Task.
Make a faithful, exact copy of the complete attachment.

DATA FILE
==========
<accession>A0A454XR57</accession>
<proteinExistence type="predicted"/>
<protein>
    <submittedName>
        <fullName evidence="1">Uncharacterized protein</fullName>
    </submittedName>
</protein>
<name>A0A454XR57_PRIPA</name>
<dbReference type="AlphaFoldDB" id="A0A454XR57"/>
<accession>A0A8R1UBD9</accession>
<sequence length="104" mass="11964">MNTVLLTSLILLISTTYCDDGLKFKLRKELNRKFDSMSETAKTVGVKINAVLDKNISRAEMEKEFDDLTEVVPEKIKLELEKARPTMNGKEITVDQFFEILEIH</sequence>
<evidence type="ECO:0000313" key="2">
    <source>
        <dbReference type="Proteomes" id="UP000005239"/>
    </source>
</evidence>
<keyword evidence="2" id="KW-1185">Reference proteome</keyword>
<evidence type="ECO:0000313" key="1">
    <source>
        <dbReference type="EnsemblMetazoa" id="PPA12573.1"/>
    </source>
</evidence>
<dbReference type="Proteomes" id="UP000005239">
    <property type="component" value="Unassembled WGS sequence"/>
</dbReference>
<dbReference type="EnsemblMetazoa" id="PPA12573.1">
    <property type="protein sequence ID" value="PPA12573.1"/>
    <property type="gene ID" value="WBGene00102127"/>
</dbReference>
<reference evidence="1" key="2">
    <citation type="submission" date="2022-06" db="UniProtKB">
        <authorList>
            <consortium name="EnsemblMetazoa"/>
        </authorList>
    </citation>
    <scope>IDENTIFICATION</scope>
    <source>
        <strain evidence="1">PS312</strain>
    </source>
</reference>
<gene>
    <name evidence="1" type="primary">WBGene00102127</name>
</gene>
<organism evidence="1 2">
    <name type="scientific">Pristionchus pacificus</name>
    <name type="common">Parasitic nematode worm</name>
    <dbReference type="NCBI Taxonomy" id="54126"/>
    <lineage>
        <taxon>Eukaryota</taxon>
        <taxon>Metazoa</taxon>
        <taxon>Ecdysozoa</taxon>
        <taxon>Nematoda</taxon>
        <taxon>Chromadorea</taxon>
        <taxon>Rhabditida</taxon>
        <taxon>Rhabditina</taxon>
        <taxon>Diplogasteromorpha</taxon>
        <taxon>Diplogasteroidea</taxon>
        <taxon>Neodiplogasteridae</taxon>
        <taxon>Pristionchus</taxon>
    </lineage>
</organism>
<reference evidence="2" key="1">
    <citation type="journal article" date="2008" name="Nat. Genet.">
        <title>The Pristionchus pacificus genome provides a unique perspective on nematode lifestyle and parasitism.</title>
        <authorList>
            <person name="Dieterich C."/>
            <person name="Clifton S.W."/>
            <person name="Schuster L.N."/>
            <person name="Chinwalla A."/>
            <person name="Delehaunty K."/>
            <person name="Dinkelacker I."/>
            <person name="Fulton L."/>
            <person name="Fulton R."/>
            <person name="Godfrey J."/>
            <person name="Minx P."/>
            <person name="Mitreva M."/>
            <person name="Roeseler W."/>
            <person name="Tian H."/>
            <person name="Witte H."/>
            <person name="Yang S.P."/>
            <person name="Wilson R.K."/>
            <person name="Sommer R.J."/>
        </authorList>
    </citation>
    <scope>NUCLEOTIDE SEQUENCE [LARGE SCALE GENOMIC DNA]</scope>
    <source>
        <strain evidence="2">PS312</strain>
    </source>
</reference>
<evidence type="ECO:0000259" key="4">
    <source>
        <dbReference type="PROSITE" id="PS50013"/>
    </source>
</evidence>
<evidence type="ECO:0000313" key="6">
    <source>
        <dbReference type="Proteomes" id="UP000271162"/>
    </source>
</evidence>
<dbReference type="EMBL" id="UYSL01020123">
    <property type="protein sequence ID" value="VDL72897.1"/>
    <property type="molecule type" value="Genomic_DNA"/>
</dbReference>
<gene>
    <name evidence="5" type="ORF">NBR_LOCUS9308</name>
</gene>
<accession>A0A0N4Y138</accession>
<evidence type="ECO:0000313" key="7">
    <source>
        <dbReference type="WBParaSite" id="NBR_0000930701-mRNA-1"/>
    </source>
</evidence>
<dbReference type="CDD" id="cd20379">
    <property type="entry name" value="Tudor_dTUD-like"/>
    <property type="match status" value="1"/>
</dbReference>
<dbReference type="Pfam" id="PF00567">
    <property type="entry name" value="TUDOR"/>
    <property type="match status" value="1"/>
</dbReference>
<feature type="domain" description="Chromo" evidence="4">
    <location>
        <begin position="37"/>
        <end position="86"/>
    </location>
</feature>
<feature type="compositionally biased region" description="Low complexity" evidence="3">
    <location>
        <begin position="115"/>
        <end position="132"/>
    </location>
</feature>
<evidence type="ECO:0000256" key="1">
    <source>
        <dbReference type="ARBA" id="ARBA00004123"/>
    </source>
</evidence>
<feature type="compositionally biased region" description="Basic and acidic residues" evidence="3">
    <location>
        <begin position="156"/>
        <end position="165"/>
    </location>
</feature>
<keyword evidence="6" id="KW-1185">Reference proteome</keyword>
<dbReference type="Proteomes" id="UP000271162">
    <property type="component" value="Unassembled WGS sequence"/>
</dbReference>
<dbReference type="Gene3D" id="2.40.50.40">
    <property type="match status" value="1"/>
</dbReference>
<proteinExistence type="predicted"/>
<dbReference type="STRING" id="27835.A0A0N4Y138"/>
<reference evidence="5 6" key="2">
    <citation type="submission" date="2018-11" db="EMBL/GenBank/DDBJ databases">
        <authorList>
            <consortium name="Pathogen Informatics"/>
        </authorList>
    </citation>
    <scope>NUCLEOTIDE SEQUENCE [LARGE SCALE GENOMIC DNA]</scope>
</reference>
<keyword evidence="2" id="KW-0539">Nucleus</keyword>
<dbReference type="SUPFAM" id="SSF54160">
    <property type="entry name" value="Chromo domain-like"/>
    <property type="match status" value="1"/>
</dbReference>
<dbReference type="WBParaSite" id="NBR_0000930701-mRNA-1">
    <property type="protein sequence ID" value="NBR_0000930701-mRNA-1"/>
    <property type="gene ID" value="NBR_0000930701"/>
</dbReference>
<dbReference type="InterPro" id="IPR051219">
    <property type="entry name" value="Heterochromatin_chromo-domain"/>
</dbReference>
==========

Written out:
<accession>A0A454XR57</accession>
<proteinExistence type="predicted"/>
<protein>
    <submittedName>
        <fullName evidence="1">Uncharacterized protein</fullName>
    </submittedName>
</protein>
<name>A0A454XR57_PRIPA</name>
<dbReference type="AlphaFoldDB" id="A0A454XR57"/>
<accession>A0A8R1UBD9</accession>
<sequence length="104" mass="11964">MNTVLLTSLILLISTTYCDDGLKFKLRKELNRKFDSMSETAKTVGVKINAVLDKNISRAEMEKEFDDLTEVVPEKIKLELEKARPTMNGKEITVDQFFEILEIH</sequence>
<evidence type="ECO:0000313" key="2">
    <source>
        <dbReference type="Proteomes" id="UP000005239"/>
    </source>
</evidence>
<keyword evidence="2" id="KW-1185">Reference proteome</keyword>
<evidence type="ECO:0000313" key="1">
    <source>
        <dbReference type="EnsemblMetazoa" id="PPA12573.1"/>
    </source>
</evidence>
<dbReference type="Proteomes" id="UP000005239">
    <property type="component" value="Unassembled WGS sequence"/>
</dbReference>
<dbReference type="EnsemblMetazoa" id="PPA12573.1">
    <property type="protein sequence ID" value="PPA12573.1"/>
    <property type="gene ID" value="WBGene00102127"/>
</dbReference>
<reference evidence="1" key="2">
    <citation type="submission" date="2022-06" db="UniProtKB">
        <authorList>
            <consortium name="EnsemblMetazoa"/>
        </authorList>
    </citation>
    <scope>IDENTIFICATION</scope>
    <source>
        <strain evidence="1">PS312</strain>
    </source>
</reference>
<gene>
    <name evidence="1" type="primary">WBGene00102127</name>
</gene>
<organism evidence="1 2">
    <name type="scientific">Pristionchus pacificus</name>
    <name type="common">Parasitic nematode worm</name>
    <dbReference type="NCBI Taxonomy" id="54126"/>
    <lineage>
        <taxon>Eukaryota</taxon>
        <taxon>Metazoa</taxon>
        <taxon>Ecdysozoa</taxon>
        <taxon>Nematoda</taxon>
        <taxon>Chromadorea</taxon>
        <taxon>Rhabditida</taxon>
        <taxon>Rhabditina</taxon>
        <taxon>Diplogasteromorpha</taxon>
        <taxon>Diplogasteroidea</taxon>
        <taxon>Neodiplogasteridae</taxon>
        <taxon>Pristionchus</taxon>
    </lineage>
</organism>
<reference evidence="2" key="1">
    <citation type="journal article" date="2008" name="Nat. Genet.">
        <title>The Pristionchus pacificus genome provides a unique perspective on nematode lifestyle and parasitism.</title>
        <authorList>
            <person name="Dieterich C."/>
            <person name="Clifton S.W."/>
            <person name="Schuster L.N."/>
            <person name="Chinwalla A."/>
            <person name="Delehaunty K."/>
            <person name="Dinkelacker I."/>
            <person name="Fulton L."/>
            <person name="Fulton R."/>
            <person name="Godfrey J."/>
            <person name="Minx P."/>
            <person name="Mitreva M."/>
            <person name="Roeseler W."/>
            <person name="Tian H."/>
            <person name="Witte H."/>
            <person name="Yang S.P."/>
            <person name="Wilson R.K."/>
            <person name="Sommer R.J."/>
        </authorList>
    </citation>
    <scope>NUCLEOTIDE SEQUENCE [LARGE SCALE GENOMIC DNA]</scope>
    <source>
        <strain evidence="2">PS312</strain>
    </source>
</reference>
<evidence type="ECO:0000259" key="4">
    <source>
        <dbReference type="PROSITE" id="PS50013"/>
    </source>
</evidence>
<evidence type="ECO:0000313" key="6">
    <source>
        <dbReference type="Proteomes" id="UP000271162"/>
    </source>
</evidence>
<dbReference type="EMBL" id="UYSL01020123">
    <property type="protein sequence ID" value="VDL72897.1"/>
    <property type="molecule type" value="Genomic_DNA"/>
</dbReference>
<gene>
    <name evidence="5" type="ORF">NBR_LOCUS9308</name>
</gene>
<accession>A0A0N4Y138</accession>
<evidence type="ECO:0000313" key="7">
    <source>
        <dbReference type="WBParaSite" id="NBR_0000930701-mRNA-1"/>
    </source>
</evidence>
<dbReference type="CDD" id="cd20379">
    <property type="entry name" value="Tudor_dTUD-like"/>
    <property type="match status" value="1"/>
</dbReference>
<dbReference type="Pfam" id="PF00567">
    <property type="entry name" value="TUDOR"/>
    <property type="match status" value="1"/>
</dbReference>
<feature type="domain" description="Chromo" evidence="4">
    <location>
        <begin position="37"/>
        <end position="86"/>
    </location>
</feature>
<feature type="compositionally biased region" description="Low complexity" evidence="3">
    <location>
        <begin position="115"/>
        <end position="132"/>
    </location>
</feature>
<evidence type="ECO:0000256" key="1">
    <source>
        <dbReference type="ARBA" id="ARBA00004123"/>
    </source>
</evidence>
<feature type="compositionally biased region" description="Basic and acidic residues" evidence="3">
    <location>
        <begin position="156"/>
        <end position="165"/>
    </location>
</feature>
<keyword evidence="6" id="KW-1185">Reference proteome</keyword>
<dbReference type="Proteomes" id="UP000271162">
    <property type="component" value="Unassembled WGS sequence"/>
</dbReference>
<dbReference type="Gene3D" id="2.40.50.40">
    <property type="match status" value="1"/>
</dbReference>
<proteinExistence type="predicted"/>
<dbReference type="STRING" id="27835.A0A0N4Y138"/>
<reference evidence="5 6" key="2">
    <citation type="submission" date="2018-11" db="EMBL/GenBank/DDBJ databases">
        <authorList>
            <consortium name="Pathogen Informatics"/>
        </authorList>
    </citation>
    <scope>NUCLEOTIDE SEQUENCE [LARGE SCALE GENOMIC DNA]</scope>
</reference>
<keyword evidence="2" id="KW-0539">Nucleus</keyword>
<dbReference type="SUPFAM" id="SSF54160">
    <property type="entry name" value="Chromo domain-like"/>
    <property type="match status" value="1"/>
</dbReference>
<dbReference type="WBParaSite" id="NBR_0000930701-mRNA-1">
    <property type="protein sequence ID" value="NBR_0000930701-mRNA-1"/>
    <property type="gene ID" value="NBR_0000930701"/>
</dbReference>
<dbReference type="InterPro" id="IPR051219">
    <property type="entry name" value="Heterochromatin_chromo-domain"/>
</dbReference>